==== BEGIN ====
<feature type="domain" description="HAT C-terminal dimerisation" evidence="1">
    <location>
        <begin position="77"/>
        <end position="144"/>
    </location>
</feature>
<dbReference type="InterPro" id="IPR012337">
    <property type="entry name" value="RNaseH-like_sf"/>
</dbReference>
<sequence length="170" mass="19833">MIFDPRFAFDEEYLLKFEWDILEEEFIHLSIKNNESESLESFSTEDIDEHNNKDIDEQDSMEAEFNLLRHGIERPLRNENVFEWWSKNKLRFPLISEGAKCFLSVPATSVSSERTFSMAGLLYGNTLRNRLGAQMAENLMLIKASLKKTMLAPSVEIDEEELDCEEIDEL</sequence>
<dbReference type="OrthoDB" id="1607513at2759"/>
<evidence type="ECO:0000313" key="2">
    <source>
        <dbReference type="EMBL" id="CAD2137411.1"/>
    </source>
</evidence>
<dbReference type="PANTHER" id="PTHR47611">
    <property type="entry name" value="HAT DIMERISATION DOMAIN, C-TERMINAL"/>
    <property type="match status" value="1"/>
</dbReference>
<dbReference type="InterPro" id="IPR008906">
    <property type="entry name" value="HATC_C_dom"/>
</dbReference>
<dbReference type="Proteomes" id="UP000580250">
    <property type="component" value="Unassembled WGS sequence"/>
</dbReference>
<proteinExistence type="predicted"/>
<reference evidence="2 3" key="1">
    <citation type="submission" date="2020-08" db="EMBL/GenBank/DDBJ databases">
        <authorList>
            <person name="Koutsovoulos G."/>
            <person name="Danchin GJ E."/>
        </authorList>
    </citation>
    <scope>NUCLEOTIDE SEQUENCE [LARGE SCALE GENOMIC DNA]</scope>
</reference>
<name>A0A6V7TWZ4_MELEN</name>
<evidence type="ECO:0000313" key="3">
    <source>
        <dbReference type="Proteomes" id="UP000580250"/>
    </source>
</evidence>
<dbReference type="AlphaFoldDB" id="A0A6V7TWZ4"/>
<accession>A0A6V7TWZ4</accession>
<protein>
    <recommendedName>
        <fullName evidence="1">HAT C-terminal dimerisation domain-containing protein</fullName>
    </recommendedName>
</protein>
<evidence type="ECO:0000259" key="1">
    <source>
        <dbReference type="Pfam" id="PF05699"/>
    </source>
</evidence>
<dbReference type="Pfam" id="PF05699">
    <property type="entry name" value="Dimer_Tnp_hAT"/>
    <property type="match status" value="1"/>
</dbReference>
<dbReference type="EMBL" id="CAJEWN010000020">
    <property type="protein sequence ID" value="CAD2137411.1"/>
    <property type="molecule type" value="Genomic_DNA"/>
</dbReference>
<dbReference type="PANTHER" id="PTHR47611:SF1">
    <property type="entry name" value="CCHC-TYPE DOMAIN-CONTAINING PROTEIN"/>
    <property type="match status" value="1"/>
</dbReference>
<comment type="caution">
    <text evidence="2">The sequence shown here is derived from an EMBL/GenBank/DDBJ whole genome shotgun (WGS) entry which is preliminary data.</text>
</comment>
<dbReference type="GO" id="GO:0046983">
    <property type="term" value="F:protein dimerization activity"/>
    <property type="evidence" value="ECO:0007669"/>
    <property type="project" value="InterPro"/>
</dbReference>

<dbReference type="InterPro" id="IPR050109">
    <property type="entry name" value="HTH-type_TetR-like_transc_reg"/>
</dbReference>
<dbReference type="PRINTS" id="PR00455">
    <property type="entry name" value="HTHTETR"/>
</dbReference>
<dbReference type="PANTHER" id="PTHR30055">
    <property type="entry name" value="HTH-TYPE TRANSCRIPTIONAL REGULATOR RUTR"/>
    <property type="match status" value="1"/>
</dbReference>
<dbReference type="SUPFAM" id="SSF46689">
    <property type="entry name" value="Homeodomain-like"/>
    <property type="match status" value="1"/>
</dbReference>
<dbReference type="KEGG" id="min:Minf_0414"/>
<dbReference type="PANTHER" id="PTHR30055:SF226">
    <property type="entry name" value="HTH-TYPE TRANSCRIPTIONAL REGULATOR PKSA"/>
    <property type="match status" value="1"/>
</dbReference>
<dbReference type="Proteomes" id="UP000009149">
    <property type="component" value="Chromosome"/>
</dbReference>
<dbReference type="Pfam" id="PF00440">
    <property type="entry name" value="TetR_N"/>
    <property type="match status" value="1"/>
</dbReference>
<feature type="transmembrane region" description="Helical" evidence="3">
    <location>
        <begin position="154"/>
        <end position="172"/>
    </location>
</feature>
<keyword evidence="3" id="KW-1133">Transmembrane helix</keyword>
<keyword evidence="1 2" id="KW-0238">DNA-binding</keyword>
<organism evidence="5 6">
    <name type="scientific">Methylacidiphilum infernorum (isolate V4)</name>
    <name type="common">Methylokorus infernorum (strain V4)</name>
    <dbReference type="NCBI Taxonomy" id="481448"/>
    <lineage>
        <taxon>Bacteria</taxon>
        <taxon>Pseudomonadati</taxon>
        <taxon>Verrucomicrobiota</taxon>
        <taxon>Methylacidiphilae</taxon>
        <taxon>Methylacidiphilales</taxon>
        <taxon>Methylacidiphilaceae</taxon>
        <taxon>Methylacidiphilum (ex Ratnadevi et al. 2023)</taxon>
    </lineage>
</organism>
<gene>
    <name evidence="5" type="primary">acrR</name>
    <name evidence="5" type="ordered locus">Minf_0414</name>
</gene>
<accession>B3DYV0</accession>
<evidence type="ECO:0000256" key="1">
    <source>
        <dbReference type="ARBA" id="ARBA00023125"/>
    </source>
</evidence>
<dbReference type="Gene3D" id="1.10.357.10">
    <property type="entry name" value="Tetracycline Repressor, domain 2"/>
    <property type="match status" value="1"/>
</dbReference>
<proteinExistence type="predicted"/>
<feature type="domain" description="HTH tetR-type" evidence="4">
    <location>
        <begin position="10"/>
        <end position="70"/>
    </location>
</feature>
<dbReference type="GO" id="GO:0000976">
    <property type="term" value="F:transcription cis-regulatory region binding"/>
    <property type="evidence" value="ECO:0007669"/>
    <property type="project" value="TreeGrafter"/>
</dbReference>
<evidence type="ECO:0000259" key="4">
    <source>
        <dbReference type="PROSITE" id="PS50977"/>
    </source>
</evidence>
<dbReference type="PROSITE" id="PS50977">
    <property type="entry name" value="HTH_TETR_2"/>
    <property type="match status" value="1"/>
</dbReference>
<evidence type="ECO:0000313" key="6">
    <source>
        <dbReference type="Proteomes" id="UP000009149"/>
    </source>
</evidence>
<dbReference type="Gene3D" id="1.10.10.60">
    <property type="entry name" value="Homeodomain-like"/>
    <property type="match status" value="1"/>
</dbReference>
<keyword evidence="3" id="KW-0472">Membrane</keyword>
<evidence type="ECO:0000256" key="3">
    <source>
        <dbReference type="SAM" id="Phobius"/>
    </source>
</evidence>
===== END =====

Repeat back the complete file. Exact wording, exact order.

<feature type="domain" description="HAT C-terminal dimerisation" evidence="1">
    <location>
        <begin position="77"/>
        <end position="144"/>
    </location>
</feature>
<dbReference type="InterPro" id="IPR012337">
    <property type="entry name" value="RNaseH-like_sf"/>
</dbReference>
<sequence length="170" mass="19833">MIFDPRFAFDEEYLLKFEWDILEEEFIHLSIKNNESESLESFSTEDIDEHNNKDIDEQDSMEAEFNLLRHGIERPLRNENVFEWWSKNKLRFPLISEGAKCFLSVPATSVSSERTFSMAGLLYGNTLRNRLGAQMAENLMLIKASLKKTMLAPSVEIDEEELDCEEIDEL</sequence>
<dbReference type="OrthoDB" id="1607513at2759"/>
<evidence type="ECO:0000313" key="2">
    <source>
        <dbReference type="EMBL" id="CAD2137411.1"/>
    </source>
</evidence>
<dbReference type="PANTHER" id="PTHR47611">
    <property type="entry name" value="HAT DIMERISATION DOMAIN, C-TERMINAL"/>
    <property type="match status" value="1"/>
</dbReference>
<dbReference type="InterPro" id="IPR008906">
    <property type="entry name" value="HATC_C_dom"/>
</dbReference>
<dbReference type="Proteomes" id="UP000580250">
    <property type="component" value="Unassembled WGS sequence"/>
</dbReference>
<proteinExistence type="predicted"/>
<reference evidence="2 3" key="1">
    <citation type="submission" date="2020-08" db="EMBL/GenBank/DDBJ databases">
        <authorList>
            <person name="Koutsovoulos G."/>
            <person name="Danchin GJ E."/>
        </authorList>
    </citation>
    <scope>NUCLEOTIDE SEQUENCE [LARGE SCALE GENOMIC DNA]</scope>
</reference>
<name>A0A6V7TWZ4_MELEN</name>
<evidence type="ECO:0000313" key="3">
    <source>
        <dbReference type="Proteomes" id="UP000580250"/>
    </source>
</evidence>
<dbReference type="AlphaFoldDB" id="A0A6V7TWZ4"/>
<accession>A0A6V7TWZ4</accession>
<protein>
    <recommendedName>
        <fullName evidence="1">HAT C-terminal dimerisation domain-containing protein</fullName>
    </recommendedName>
</protein>
<evidence type="ECO:0000259" key="1">
    <source>
        <dbReference type="Pfam" id="PF05699"/>
    </source>
</evidence>
<dbReference type="Pfam" id="PF05699">
    <property type="entry name" value="Dimer_Tnp_hAT"/>
    <property type="match status" value="1"/>
</dbReference>
<dbReference type="EMBL" id="CAJEWN010000020">
    <property type="protein sequence ID" value="CAD2137411.1"/>
    <property type="molecule type" value="Genomic_DNA"/>
</dbReference>
<dbReference type="PANTHER" id="PTHR47611:SF1">
    <property type="entry name" value="CCHC-TYPE DOMAIN-CONTAINING PROTEIN"/>
    <property type="match status" value="1"/>
</dbReference>
<comment type="caution">
    <text evidence="2">The sequence shown here is derived from an EMBL/GenBank/DDBJ whole genome shotgun (WGS) entry which is preliminary data.</text>
</comment>
<dbReference type="GO" id="GO:0046983">
    <property type="term" value="F:protein dimerization activity"/>
    <property type="evidence" value="ECO:0007669"/>
    <property type="project" value="InterPro"/>
</dbReference>

<dbReference type="InterPro" id="IPR050109">
    <property type="entry name" value="HTH-type_TetR-like_transc_reg"/>
</dbReference>
<dbReference type="PRINTS" id="PR00455">
    <property type="entry name" value="HTHTETR"/>
</dbReference>
<dbReference type="PANTHER" id="PTHR30055">
    <property type="entry name" value="HTH-TYPE TRANSCRIPTIONAL REGULATOR RUTR"/>
    <property type="match status" value="1"/>
</dbReference>
<dbReference type="SUPFAM" id="SSF46689">
    <property type="entry name" value="Homeodomain-like"/>
    <property type="match status" value="1"/>
</dbReference>
<dbReference type="KEGG" id="min:Minf_0414"/>
<dbReference type="PANTHER" id="PTHR30055:SF226">
    <property type="entry name" value="HTH-TYPE TRANSCRIPTIONAL REGULATOR PKSA"/>
    <property type="match status" value="1"/>
</dbReference>
<dbReference type="Proteomes" id="UP000009149">
    <property type="component" value="Chromosome"/>
</dbReference>
<dbReference type="Pfam" id="PF00440">
    <property type="entry name" value="TetR_N"/>
    <property type="match status" value="1"/>
</dbReference>
<feature type="transmembrane region" description="Helical" evidence="3">
    <location>
        <begin position="154"/>
        <end position="172"/>
    </location>
</feature>
<keyword evidence="3" id="KW-1133">Transmembrane helix</keyword>
<keyword evidence="1 2" id="KW-0238">DNA-binding</keyword>
<organism evidence="5 6">
    <name type="scientific">Methylacidiphilum infernorum (isolate V4)</name>
    <name type="common">Methylokorus infernorum (strain V4)</name>
    <dbReference type="NCBI Taxonomy" id="481448"/>
    <lineage>
        <taxon>Bacteria</taxon>
        <taxon>Pseudomonadati</taxon>
        <taxon>Verrucomicrobiota</taxon>
        <taxon>Methylacidiphilae</taxon>
        <taxon>Methylacidiphilales</taxon>
        <taxon>Methylacidiphilaceae</taxon>
        <taxon>Methylacidiphilum (ex Ratnadevi et al. 2023)</taxon>
    </lineage>
</organism>
<gene>
    <name evidence="5" type="primary">acrR</name>
    <name evidence="5" type="ordered locus">Minf_0414</name>
</gene>
<accession>B3DYV0</accession>
<evidence type="ECO:0000256" key="1">
    <source>
        <dbReference type="ARBA" id="ARBA00023125"/>
    </source>
</evidence>
<dbReference type="Gene3D" id="1.10.357.10">
    <property type="entry name" value="Tetracycline Repressor, domain 2"/>
    <property type="match status" value="1"/>
</dbReference>
<proteinExistence type="predicted"/>
<feature type="domain" description="HTH tetR-type" evidence="4">
    <location>
        <begin position="10"/>
        <end position="70"/>
    </location>
</feature>
<dbReference type="GO" id="GO:0000976">
    <property type="term" value="F:transcription cis-regulatory region binding"/>
    <property type="evidence" value="ECO:0007669"/>
    <property type="project" value="TreeGrafter"/>
</dbReference>
<evidence type="ECO:0000259" key="4">
    <source>
        <dbReference type="PROSITE" id="PS50977"/>
    </source>
</evidence>
<dbReference type="PROSITE" id="PS50977">
    <property type="entry name" value="HTH_TETR_2"/>
    <property type="match status" value="1"/>
</dbReference>
<evidence type="ECO:0000313" key="6">
    <source>
        <dbReference type="Proteomes" id="UP000009149"/>
    </source>
</evidence>
<dbReference type="Gene3D" id="1.10.10.60">
    <property type="entry name" value="Homeodomain-like"/>
    <property type="match status" value="1"/>
</dbReference>
<keyword evidence="3" id="KW-0472">Membrane</keyword>
<evidence type="ECO:0000256" key="3">
    <source>
        <dbReference type="SAM" id="Phobius"/>
    </source>
</evidence>